Steven was talking about computer-science education and computer sorting systems yesterday. This subject made my brain tingle for a number of reasons, not the least of which is that he likened the game of solitaire to a sort algorithm with very specific restrictions. I must resist the urge to turn my blog into a morass of code theory and C++ snippets that would interest only me, but this is a very interesting idea
On the subject of Computer Science education, he says:
I’ve mentioned before that I program for a living, but I have no formal education. Steven mentions “linked lists”, which is a programming technique for dealing with lists of things where you don’t know ahead of time how many things you’ll be dealing with. You may need three, or three thousand. Linked lists are easy to implement, although they have several drawbacks I won’t list here because of the damage your face would sustain when it hit the keyboard at the onset of deep-REM sleep.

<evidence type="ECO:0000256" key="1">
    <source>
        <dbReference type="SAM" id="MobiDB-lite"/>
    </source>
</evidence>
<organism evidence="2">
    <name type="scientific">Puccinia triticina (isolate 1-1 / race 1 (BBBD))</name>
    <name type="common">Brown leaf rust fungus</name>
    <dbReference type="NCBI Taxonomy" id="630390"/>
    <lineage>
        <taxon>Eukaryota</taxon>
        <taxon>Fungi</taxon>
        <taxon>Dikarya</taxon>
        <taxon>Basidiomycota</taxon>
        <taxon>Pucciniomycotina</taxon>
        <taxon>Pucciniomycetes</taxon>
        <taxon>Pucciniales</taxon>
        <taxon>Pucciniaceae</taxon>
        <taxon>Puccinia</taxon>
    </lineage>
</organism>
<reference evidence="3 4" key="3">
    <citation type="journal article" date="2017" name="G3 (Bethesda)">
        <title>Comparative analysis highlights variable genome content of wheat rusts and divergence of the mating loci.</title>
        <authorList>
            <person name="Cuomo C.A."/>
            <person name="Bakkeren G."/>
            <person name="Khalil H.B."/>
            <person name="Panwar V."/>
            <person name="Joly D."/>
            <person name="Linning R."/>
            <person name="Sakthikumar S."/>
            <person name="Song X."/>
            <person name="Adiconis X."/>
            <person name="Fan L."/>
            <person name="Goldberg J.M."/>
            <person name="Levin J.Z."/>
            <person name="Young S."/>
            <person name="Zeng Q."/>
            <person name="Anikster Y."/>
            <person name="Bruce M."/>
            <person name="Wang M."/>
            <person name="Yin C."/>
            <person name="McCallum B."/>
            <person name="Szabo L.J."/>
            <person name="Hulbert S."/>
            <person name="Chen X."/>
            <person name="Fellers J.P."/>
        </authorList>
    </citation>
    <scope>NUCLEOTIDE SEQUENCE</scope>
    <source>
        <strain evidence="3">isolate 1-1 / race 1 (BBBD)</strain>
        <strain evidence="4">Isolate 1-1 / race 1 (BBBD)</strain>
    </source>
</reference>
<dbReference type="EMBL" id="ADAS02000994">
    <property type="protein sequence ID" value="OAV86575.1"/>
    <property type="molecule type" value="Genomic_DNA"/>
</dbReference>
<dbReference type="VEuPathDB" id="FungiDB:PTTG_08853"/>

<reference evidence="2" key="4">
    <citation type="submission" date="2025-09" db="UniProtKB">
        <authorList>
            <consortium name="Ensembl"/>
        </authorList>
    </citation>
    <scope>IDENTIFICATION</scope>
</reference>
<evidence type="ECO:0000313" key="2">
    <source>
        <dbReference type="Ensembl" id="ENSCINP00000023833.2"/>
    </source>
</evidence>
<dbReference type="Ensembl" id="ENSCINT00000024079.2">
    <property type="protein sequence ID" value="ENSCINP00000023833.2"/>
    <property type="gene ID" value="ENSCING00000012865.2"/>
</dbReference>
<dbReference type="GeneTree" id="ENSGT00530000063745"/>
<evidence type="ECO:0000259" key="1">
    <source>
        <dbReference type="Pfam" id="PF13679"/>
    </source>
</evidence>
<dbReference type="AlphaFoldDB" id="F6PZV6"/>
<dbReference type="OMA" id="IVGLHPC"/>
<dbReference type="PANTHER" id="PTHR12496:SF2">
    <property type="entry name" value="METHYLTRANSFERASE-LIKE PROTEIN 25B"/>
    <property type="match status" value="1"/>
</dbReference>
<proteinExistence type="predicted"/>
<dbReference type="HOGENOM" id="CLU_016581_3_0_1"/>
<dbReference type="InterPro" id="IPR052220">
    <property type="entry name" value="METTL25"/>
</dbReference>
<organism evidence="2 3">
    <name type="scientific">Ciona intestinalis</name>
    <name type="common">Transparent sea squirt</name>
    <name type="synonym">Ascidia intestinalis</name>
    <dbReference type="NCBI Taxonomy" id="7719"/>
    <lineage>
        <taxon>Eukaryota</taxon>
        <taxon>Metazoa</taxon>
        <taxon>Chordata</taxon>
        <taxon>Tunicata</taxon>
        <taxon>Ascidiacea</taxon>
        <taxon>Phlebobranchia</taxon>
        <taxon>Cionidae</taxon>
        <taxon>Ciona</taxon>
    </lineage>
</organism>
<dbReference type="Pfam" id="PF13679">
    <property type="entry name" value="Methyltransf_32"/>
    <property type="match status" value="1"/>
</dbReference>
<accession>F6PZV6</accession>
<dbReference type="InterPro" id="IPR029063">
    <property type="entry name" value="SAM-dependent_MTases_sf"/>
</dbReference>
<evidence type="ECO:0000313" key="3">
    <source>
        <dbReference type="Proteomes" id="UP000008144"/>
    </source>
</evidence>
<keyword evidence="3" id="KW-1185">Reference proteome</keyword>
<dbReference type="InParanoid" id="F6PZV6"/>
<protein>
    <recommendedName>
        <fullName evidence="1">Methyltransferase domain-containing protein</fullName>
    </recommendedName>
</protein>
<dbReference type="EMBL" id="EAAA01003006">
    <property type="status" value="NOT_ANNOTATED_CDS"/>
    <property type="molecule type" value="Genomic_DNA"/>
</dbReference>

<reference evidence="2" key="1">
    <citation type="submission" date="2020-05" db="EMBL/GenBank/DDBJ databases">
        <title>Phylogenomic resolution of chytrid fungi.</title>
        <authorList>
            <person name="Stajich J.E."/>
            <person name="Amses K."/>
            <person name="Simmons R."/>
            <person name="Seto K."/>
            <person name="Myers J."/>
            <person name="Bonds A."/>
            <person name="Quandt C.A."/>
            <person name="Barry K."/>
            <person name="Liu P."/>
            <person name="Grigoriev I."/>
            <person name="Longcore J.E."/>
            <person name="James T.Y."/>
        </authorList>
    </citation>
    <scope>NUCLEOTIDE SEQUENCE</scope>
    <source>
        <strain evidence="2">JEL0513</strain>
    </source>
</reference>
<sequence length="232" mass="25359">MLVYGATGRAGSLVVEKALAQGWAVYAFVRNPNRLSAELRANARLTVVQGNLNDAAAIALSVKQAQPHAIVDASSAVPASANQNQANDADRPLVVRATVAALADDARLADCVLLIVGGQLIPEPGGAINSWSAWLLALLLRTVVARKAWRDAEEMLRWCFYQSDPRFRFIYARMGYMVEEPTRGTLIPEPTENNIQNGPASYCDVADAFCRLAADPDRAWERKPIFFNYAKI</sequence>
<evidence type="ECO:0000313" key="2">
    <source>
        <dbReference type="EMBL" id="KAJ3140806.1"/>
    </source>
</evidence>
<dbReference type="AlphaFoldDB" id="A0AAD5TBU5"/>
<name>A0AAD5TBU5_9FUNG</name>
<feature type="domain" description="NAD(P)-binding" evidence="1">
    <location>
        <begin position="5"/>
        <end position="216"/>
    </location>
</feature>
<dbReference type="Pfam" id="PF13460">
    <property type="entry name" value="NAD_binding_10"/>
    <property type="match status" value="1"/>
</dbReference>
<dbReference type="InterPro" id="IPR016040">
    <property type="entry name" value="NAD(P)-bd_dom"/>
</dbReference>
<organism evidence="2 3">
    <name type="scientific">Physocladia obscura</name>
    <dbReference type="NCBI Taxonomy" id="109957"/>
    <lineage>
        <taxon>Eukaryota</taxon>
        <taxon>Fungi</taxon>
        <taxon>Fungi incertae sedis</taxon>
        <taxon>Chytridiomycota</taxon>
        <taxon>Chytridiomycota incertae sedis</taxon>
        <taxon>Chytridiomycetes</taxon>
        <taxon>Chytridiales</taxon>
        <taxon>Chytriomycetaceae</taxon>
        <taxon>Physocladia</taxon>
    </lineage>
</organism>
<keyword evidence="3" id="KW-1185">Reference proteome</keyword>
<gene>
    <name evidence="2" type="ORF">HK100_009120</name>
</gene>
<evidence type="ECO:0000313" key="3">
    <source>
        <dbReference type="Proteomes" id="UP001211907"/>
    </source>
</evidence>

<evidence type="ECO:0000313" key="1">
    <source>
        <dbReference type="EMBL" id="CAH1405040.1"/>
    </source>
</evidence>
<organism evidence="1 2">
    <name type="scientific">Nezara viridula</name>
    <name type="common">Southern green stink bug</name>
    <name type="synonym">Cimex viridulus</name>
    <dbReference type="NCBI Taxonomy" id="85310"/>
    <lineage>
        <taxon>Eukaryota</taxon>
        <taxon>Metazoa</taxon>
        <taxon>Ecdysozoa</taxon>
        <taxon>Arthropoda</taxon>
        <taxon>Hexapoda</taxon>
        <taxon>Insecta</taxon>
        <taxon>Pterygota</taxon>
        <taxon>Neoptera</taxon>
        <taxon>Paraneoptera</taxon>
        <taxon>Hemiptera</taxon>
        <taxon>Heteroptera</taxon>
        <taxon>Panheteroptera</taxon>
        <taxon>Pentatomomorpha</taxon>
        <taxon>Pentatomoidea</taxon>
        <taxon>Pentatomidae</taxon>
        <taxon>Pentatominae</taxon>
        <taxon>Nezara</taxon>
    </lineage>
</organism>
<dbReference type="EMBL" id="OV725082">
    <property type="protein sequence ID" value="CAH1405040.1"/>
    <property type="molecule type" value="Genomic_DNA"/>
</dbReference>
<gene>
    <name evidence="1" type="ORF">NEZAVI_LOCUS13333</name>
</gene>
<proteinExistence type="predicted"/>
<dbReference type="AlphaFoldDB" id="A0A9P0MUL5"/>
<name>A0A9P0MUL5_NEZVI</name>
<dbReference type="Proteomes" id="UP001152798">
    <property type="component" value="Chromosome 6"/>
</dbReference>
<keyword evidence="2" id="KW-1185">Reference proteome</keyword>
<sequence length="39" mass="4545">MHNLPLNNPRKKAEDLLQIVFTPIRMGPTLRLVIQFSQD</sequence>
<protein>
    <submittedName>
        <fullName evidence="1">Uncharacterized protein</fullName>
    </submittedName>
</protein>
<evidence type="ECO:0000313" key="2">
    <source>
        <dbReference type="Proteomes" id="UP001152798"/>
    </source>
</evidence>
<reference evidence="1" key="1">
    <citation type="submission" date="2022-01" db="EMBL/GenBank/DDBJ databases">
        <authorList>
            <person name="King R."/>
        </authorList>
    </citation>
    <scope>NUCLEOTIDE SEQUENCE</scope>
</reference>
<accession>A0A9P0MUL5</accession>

Since I was not formally educated, I was never taught linked lists. I was a programmer for several years before I even saw one. When I did, I told my boss (who had written the bit of code I was reading) that I thought it was pretty slick; I thought it was his idea. Then he explained linked lists to me, and I learned that they were a very common technique. Oops. Heh. I still have odd gaps like this in my knowledge.